LONDON: The British government’s plan to make at least one year’s sex education compulsory for all schoolchildren is facing a legal challenge from the country’s largest Muslim organisation.
Roman Catholics, too, are considering a high court challenge to government proposals to introduce a new, national curriculum course for all children aged between five and 16 in two years’ time.
Under the new plans, the lessons would be compulsory for all 15-year-olds, meaning that each child would have at least one year of sex education, including detailed instruction on contraception and about homosexuality.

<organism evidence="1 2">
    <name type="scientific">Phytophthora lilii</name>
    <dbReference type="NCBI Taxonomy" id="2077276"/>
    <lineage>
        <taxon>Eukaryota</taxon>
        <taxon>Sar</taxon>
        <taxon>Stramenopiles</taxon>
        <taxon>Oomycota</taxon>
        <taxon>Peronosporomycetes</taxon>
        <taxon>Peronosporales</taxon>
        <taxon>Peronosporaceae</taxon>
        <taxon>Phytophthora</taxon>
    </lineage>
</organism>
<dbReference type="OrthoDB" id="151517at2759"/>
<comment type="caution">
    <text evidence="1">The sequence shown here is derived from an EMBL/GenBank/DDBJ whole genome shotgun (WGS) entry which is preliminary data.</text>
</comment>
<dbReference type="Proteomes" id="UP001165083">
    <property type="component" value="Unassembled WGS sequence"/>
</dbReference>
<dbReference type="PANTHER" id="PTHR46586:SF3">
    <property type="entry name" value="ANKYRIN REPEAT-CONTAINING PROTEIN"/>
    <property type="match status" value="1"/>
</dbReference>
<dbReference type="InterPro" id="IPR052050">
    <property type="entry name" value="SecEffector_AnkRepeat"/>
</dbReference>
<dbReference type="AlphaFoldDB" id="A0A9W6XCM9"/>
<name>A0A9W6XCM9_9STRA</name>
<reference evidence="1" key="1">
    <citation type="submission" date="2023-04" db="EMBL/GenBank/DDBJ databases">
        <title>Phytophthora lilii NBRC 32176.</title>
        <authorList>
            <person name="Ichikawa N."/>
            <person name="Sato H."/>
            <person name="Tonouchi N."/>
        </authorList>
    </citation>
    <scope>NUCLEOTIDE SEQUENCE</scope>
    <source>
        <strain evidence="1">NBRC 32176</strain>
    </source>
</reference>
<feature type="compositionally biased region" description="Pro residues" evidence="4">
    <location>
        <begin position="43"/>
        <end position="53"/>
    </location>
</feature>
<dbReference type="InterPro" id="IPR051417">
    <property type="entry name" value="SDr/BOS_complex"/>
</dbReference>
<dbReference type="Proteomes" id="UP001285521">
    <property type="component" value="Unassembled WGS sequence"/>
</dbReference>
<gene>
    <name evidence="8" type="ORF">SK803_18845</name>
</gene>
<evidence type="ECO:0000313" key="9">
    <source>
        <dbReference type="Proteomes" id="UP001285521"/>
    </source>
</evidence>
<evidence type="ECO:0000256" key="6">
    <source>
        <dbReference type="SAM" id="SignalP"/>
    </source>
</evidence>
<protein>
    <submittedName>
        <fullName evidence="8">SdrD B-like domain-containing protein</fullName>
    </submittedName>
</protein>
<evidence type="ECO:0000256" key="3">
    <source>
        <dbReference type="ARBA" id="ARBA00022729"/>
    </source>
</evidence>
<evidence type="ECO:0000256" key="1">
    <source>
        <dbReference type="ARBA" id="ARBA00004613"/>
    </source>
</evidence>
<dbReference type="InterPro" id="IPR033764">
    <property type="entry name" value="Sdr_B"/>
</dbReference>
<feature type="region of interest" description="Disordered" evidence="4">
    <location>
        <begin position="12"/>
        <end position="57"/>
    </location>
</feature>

At present, parents can choose to have their children opt out of all sex education lessons throughout their primary and secondary school education.
But, under the new plans, parents would be treated as encouraging truancy and liable to heavy fines if they took their child out of sex education classes between the ages of 15 and 19. The earliest a child can leave school in the UK is 16, with the majority leaving at 18.
Additionally, the new national curriculum – starting at the age of five, when children will be taught the differences between boys and girls – replaces the much more lax current rule that only requires each school to have its own policy on sex education.
Until now, many schools, including most faith schools, have chosen that policy to be not to have sex education at all. The only current legal requirement is for children to be taught the biological facts of reproduction, which is normally done in science classes.